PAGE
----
Black Students React to Dartmouth’s Response to the Chauvin Verdict
Many feel the College’s response does not fully address the issue of racial justice.
Nearly a year after the death of George Floyd, former Minneapolis police officer Derek Chauvin was convicted of second-degree unintentional murder, third-degree murder and second-degree manslaughter. Following the verdict, Native American studies program chair Bruce Duthu ’80 moderated a faculty-led panel titled “The Chauvin Verdict: A Community Discussion on Race, Crime & Justice.” Additionally, College President Phil Hanlon, Dean of the College Kathryn Lively and various campus organizations released email statements regarding the Chauvin verdict.
For Black students at Dartmouth, the College’s response to the verdict has elicited a complex array of emotions. Chauvin’s trial is not an isolated incident, and thus students’ statements regarding the verdict are influenced by the American legacy of anti-Black police brutality and previous verdicts — largely not guilty — for the killings of Amadou Diallo, Trayvon Martin, Stephon Clark and many more.
Sereena Knight ’24 said she was “truly shocked” by Chauvin’s verdict, adding that she understood why some people were not expecting Chauvin’s conviction, given the previous outcomes of trials involving police violence — mostly officer acquittals.
Member of the African American Society Ian Scott ’24 did not believe that justice had been served, noting that Chauvin’s conviction did not change the fact that George Floyd is dead and that police violence against Black people remains an issue. Scott pointed out that in the midst of Chauvin’s trial, Daunte Wright was fatally shot by a police officer in Brooklyn Center, Minnesota.
“I don’t feel any better. George Floyd is still dead. There is no justice for someone who is dead,” Scott said. “ … It is very obvious to me that the circumstances that led to that verdict feel like a strategic sacrifice of a pawn to sell the idea of progress rather than actual justice.”
Knight and Anthony Fosu ’24 both said they were hesitantly optimistic after the trial.
“With the prevalence and significance of [police violence], it is hard to really put your faith in the justice system when it seems like everything is working against you,” Fosu said. “So, seeing the verdict of Derek Chauvin gives me a very cautious sense of hope and optimism.”
In response to the verdict, College president Phil Hanlon sent out an email stating that “Dartmouth stands in solidarity against racism” and “our work in addressing the underlying systemic racism … has only just begun.”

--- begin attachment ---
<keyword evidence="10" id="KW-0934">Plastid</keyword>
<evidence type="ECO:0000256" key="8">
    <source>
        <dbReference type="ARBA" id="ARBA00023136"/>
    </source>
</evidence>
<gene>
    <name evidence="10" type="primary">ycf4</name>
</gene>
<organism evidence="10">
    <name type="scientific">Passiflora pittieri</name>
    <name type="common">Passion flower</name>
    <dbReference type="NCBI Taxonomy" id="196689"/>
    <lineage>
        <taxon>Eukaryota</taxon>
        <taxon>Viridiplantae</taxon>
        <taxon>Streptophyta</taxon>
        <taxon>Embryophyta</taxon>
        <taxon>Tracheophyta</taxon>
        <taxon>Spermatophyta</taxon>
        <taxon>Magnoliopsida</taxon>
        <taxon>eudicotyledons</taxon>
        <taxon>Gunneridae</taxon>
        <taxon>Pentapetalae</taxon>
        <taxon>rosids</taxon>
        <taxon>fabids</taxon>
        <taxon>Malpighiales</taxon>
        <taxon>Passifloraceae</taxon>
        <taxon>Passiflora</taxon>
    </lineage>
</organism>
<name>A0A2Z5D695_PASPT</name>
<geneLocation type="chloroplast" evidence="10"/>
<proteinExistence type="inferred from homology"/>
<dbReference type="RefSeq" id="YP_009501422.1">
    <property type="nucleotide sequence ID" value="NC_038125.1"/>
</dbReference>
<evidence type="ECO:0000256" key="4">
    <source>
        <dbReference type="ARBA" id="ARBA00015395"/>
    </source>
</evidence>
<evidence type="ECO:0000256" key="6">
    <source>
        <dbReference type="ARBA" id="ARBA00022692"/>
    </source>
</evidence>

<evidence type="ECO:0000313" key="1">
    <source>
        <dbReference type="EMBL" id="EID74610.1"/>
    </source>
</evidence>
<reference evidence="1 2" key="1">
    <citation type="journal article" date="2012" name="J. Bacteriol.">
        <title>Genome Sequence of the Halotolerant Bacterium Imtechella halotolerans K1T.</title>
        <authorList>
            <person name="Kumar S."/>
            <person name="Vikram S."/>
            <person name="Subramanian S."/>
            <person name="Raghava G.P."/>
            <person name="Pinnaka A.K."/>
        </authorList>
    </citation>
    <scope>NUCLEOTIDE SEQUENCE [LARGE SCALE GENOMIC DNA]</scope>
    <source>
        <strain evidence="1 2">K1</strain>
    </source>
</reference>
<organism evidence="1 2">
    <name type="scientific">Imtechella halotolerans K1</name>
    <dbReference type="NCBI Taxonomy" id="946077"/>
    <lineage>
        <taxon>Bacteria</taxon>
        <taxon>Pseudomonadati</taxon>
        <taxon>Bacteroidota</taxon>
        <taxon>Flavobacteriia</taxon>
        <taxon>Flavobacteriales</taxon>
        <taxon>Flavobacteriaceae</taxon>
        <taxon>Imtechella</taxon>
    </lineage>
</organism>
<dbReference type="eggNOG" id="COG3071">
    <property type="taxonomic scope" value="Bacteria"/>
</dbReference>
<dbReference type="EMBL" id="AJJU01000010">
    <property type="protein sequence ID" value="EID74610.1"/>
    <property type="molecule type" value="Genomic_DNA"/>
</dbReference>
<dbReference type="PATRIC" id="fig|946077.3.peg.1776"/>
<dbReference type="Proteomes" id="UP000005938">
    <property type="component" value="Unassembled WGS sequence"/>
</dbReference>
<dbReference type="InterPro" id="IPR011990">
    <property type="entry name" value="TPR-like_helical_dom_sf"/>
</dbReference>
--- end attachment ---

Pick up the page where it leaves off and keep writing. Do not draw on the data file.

Despite this statement, Scott believed that nothing at the College had changed, citing examples of what he called racist microaggressions on Librex and racist attacks launched against the Khan-Muñoz Student Assembly campaign.
“I don’t know if [the verdict and Dartmouth’s response] will have a major impact, if any — people are still going to be racist on Dartmouth’s campus,” Scott said.
Knight was also neither surprised nor impressed by the various email statements. According to Knight, the statements have not been followed by actionable change, such as an increase in resources for people of color at Dartmouth. This lack of change made Knight question whether Dartmouth can truly move toward a more antiracist stance.
“An email will not deconstruct legacies and centuries worth of colonialism and colonist habits,” Knight said.
Fosu said he was left feeling confused and cynical following the College’s response. Additionally, he found the amount of discussion surrounding the trial in his classes to be lacking.
Knight felt that the College’s response did not acknowledge the “pain and suffering” that students might be going through.
What do Black Dartmouth students want and need from Dartmouth? Knight called for Dartmouth to be honest about its history — that it was founded as an institution to “Christianize” Native Americans. This means, she said, a re-evaluation of Dartmouth’s approach to education — teaching history from a “decolonized perspective.”
Scott added that he is exhausted, as Dartmouth has let too many instances of racism slide in the past, citing student experiences shared on platforms like the Instagram page @blackatdartmouth. He thinks a more upfront and combative approach is necessary, like shutting down fraternities that have multiple allegations of “blatantly racist” acts.
These reactions to Chauvin’s verdict highlight that, as Fosu summarized, the work against racism is far from over.
“As people begin to realize how deeply ingrained racism is within our institutions, I think we begin to realize how much more we have to do,” Fosu said. “The work that has been done is currently the ground work — a foundation.”